Friday 5 December 2014 11:16am
The SJWRI is delighted to announce that forensics PhD student Jenny McDowell was awarded an AMP National Scholarship last night (Dec 4) in Auckland.
As a teenager, Jenny overcame the debilitating after-effects of a shark attack which inspired her interest in anatomy and forensic anthropology, which led to beginning a PhD in the SJWRI under the mentorship of the late Professor Jules Kieser. Following in Jules' footsteps, Jenny's aim is become a world expert in marine forensics and disaster victim identification, and to be the first in New Zealand to obtain international accreditation in forensic anthropology. Her PhD research looks at the chemical and morphological changes which happen in juvenile bone when exposed to a marine environment, as a means of understanding marine decomposition of human body parts in a forensic context.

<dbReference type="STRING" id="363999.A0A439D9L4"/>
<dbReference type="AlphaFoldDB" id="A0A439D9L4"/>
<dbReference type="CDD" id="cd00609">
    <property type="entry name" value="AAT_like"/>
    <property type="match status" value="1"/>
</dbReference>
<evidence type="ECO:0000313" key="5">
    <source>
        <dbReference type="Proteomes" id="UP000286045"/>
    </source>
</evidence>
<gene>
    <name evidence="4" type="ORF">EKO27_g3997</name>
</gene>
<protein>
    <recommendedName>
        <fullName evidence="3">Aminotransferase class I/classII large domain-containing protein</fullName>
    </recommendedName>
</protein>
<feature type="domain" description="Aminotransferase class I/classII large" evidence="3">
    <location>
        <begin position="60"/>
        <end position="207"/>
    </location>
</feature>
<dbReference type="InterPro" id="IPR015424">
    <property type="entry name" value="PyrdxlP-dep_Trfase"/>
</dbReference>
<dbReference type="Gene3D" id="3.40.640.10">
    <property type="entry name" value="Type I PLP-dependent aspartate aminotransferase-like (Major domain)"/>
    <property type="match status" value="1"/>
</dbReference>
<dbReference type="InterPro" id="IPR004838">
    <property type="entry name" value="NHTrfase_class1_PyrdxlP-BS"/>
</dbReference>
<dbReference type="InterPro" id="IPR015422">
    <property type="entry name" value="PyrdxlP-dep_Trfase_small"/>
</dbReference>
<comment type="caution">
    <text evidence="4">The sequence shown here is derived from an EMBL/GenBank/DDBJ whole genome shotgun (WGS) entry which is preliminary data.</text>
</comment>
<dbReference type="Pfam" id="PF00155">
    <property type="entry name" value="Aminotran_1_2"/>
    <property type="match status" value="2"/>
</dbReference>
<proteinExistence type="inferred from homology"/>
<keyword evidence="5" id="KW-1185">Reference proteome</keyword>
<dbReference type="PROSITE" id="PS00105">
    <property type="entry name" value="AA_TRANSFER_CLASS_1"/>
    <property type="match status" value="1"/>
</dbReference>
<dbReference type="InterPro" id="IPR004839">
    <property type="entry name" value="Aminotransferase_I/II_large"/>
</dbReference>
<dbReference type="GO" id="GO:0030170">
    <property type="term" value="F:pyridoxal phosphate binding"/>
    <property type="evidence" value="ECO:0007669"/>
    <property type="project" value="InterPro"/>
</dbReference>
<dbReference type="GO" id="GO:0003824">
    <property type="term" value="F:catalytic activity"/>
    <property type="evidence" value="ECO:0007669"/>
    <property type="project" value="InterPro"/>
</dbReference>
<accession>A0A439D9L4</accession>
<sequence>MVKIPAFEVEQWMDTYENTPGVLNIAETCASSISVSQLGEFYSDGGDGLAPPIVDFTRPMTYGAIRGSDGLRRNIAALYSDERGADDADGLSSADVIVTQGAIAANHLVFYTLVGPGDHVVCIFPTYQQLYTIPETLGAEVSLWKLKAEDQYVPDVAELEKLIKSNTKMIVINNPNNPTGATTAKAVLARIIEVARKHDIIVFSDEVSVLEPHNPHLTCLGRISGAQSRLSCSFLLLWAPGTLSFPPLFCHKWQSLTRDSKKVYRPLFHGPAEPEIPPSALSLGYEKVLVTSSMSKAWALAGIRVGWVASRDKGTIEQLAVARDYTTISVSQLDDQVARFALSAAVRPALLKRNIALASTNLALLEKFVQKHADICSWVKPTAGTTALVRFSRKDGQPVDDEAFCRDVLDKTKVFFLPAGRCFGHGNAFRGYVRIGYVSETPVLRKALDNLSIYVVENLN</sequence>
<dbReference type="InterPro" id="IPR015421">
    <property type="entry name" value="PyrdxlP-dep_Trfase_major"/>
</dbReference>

The aim of the AMP National Scholarship scheme is to support 'Kiwis who want to do their thing'. Each scholarship is worth up to $10,000. Unlike research-related funding which SJWRI students typically pursue, there are no limits around what this scholarship can be awarded for. This year's recipients were from fields as diverse as cancer rehabilitation to fashion to BMX racing.
We are extremely proud of Jenny and thrilled that the AMP award, together with support from the SJWRI, will help her finish her PhD and achieve her dream of becoming an internationally accredited forensic anthropologist.
TVNZ 'Breakfast' interview with Jenny McDowell (One News, 5 Dec 2014)
RadioLive interview with Jenny McDowell (7 Dec 2014)
Shark ordeal spurred passion for forensics (Otago Daily Times, 5 Dec 2014)
Jenny McDowell wins OCEM Student Research Award (7 Nov 2014)